Chipmaking’s new environment presented at IEDM

By Chris Edwards |  No Comments  |  Posted: December 15, 2020
Topics/Categories: Blog - EDA  |  Tags: , , , , , ,  | Organizations:

In his keynote at the International Electron Device Meeting (IEDM) on Monday, Imec senior vice president of CMOS technologies Sri Samavedam outlined the likely roadmap the monolithic chipmaking technology will likely follow in the decade to 2030 and a possible switch from silicon transistors to devices based on 2D material such as MoS2.

Process implementors and designers will have to face a growing number of tradeoffs as concerns such as environmental sustainability enter the picture. The immense energy consumption of EUV scanners used for lithography as well as exhaust gases from etching and other chemical treatments needed for ever more complex front-end and back-of-line (BEOL) processes are bringing a focus on how big the carbon footprint chipmaking is. However, the tradeoffs are far from obvious.

Samavedam used comparisons of EUV and self-aligned quadruple patterning (SAQP) based purely on immersion lithography to show the complexity of the problem. With EUV there is a clear dependence on wafer throughput because of the energy consumption of the laser source. Whereas SAQP may consume as little as half the electrical energy of a low-throughput EUV line, producing just 40 wafers per hour. The EUV line begins to win at 100 wafers per hour based on Imec’s calculations. Other calculations, to be covered in a separate paper at this week’s conference, focus on highly energy-absorbing gases such as the fluorinated chemicals used for etching.

Environmental framework

“We have developed a framework to evaluate the environmental impact of process flows in the pathfinding phase,” said Samavedam. “We have now also taken the Imec process-cost models to include sustainability metrics like power consumption, ultrapure water consumption and greenhouse gas emissions. This framework creates awareness about environmental impacts and allows fabs to make more sustainable choices early in the technology definition phase.”

However, a big impact on throughput and energy-per-chip will be on the coming changes to EUV-based patterning beyond the 5nm node. “At 3nm we will be at the third generation of EUV. Patterning pitches below 28nm will require multiple exposures,” Samavedam said. It is not clear which technique will win at this stage but the choices are similar to those encountered in the early days of multiple patterning for immersion lithography. Imec is looking at both self-aligned double patterning and a pair of litho-etch cycles. There is even an option for using immersion lithography in a variant of quad patterning that uses two rather than three or four EUV mask steps. That winds up the cheapest option but at the cost of higher variability and defectivity, he noted.

As EUV scanner technology itself improves, a high numerical-aperture (NA) variant may step in towards the end of the decade and help reduce cost and energy by bringing single patterning back for 20nm-24nm pitch lengths, Samavedam added. Even though high-NA tools will be even more expensive, the result would be an estimated cost reduction of 14 per cent compared to multiple-patterning flows.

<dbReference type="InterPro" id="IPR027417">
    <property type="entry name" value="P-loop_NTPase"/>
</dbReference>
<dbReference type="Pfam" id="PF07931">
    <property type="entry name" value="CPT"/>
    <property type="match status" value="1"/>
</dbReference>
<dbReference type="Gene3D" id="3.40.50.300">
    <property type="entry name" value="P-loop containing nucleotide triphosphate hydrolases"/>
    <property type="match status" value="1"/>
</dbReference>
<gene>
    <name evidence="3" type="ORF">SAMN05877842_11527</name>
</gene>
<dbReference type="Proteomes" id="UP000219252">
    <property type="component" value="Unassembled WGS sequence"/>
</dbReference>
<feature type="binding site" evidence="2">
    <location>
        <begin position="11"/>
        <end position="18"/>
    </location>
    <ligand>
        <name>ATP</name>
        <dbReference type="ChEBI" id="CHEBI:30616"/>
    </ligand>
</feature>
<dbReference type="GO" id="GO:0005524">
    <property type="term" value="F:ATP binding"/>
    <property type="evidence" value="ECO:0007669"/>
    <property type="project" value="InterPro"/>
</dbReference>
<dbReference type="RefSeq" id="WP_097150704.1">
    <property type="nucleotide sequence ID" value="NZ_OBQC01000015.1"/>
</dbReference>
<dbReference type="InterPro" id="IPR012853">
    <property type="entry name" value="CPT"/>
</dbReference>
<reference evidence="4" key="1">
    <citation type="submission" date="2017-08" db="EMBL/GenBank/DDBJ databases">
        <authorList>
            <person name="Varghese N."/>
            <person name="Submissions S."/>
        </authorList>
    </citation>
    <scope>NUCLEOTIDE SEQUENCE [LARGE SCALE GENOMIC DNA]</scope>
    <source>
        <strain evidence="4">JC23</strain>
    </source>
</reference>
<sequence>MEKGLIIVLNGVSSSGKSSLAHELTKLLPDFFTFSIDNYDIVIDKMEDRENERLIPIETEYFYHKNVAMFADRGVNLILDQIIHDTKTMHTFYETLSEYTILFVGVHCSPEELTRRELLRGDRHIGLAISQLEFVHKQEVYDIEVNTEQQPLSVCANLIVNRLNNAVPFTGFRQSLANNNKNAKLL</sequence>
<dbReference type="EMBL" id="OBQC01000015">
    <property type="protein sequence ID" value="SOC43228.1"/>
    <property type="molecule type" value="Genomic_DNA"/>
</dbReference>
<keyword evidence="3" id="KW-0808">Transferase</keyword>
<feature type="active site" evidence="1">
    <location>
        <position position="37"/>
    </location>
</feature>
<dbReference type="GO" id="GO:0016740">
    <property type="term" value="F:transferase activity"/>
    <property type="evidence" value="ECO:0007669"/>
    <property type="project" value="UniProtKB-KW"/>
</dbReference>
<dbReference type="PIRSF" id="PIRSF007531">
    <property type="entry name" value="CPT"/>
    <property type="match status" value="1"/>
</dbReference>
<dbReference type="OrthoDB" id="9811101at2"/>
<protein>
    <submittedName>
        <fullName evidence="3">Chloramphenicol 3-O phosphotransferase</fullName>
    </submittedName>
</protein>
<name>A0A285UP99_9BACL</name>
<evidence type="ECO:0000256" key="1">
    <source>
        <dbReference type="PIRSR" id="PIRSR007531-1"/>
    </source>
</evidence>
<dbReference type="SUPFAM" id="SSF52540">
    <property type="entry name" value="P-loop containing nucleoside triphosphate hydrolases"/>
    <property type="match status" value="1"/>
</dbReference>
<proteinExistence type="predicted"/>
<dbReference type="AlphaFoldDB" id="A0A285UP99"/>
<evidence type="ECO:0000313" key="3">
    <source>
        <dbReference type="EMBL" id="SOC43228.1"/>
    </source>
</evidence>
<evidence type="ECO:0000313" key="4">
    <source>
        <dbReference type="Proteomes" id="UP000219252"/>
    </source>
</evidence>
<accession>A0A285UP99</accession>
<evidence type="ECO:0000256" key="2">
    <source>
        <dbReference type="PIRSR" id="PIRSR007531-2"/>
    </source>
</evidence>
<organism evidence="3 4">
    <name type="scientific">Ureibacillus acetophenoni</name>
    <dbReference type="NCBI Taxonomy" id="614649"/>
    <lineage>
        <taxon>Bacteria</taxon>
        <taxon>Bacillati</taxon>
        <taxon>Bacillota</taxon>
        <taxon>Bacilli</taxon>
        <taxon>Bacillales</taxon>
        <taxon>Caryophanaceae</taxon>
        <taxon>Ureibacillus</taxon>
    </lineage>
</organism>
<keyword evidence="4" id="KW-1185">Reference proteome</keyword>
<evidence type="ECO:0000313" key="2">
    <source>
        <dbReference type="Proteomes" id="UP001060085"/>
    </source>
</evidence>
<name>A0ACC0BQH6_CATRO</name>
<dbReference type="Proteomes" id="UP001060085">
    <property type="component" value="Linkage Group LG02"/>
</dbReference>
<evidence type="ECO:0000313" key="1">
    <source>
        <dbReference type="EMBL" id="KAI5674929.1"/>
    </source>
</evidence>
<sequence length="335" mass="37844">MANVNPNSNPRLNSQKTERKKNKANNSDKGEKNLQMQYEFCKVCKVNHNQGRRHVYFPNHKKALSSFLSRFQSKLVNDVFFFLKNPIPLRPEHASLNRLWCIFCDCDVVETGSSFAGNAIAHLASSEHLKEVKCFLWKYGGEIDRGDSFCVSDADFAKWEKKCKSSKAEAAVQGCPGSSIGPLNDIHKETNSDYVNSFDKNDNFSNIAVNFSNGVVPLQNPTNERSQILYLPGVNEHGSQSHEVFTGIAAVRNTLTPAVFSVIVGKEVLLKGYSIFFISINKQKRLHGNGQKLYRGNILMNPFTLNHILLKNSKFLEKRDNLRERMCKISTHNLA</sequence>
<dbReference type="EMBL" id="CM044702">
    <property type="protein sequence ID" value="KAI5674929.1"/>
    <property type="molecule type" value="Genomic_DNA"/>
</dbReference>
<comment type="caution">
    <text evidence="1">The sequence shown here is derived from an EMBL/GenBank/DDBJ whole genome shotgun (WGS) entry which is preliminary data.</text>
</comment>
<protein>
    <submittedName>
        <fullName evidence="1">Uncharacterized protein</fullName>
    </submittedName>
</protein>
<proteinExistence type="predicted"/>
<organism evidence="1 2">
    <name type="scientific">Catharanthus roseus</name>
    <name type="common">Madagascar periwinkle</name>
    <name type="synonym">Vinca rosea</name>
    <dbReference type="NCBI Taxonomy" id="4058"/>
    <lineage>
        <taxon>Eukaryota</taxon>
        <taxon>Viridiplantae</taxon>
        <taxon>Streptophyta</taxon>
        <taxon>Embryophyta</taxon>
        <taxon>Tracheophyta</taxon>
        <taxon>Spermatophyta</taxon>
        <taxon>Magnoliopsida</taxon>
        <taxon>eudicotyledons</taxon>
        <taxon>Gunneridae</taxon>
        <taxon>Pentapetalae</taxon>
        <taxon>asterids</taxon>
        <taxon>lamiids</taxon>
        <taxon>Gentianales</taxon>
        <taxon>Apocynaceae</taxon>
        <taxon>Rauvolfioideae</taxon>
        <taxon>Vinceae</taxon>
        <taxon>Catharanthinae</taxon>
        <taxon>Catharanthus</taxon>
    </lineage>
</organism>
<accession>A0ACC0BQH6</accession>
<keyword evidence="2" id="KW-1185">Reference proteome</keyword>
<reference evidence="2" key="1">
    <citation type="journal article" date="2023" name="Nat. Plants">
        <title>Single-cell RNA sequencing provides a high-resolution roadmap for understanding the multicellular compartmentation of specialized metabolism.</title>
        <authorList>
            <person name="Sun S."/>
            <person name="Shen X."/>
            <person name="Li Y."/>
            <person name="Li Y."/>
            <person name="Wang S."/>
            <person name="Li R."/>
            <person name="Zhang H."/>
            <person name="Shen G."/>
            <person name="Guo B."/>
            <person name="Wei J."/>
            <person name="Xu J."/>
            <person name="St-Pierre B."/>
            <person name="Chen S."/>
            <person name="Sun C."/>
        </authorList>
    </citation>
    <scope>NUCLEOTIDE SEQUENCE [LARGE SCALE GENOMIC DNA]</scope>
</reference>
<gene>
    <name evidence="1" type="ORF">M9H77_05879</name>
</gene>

Imec's proposed roadmap for scaling to 2030

Image Imec's proposed roadmap for scaling to 2030

Pitch scaling, luckily, is not the only way forward. Samavedam pointed to the growing use of 3D structures to increase density as Imec continues to work on stacked device architectures such as the CFET, which places the n-channel and p-channel transistors in an inverter on top of each other. As standard-cell libraries scale down to a height of 5T, performance will suffer because the transistors can use only single fins. Nanosheets provide a way to stack channels on top of each other, overcoming the space problem for high-drive transistors at the expense of a more complex process.

With nanosheets, the isolation region between n- and p-channel devices consumes valuable area so the next stage, allowing sub-5T standard cells, is the proposal of the forksheet, which brings the two channel together and uses the isolation barrier as a self-alignment feature. “But as you scale below 5T you may need new standard-cell architectures such as VHV,” Samavedam says.

The change from conventional horizontal-vertical-horizontal (HVH) routing for intra- and intercell wiring sounds like a simple rotation but for it to improve density as well as cell-pin accessibility, VHV needs an additional middle-of-line (MOL) routing layer.

Another “scaling booster” proposed by Imec is to bury the power lines, a technique proposed along with the CFET a couple of years ago at VLSI Symposia. This will likely be followed by putting the entire power grid on the backside of the die, similar to the way in which power transistors are built today. That could go further Samavedam said by putting metal-in-metal capacitors and other passives into the metal grid.

Beyond the monolithic IC, Samavedam said stacked-chip technologies will become much more important but will need in addition to improvement to interconnect changes to EDA tools to allow the concurrent design of chiplets.

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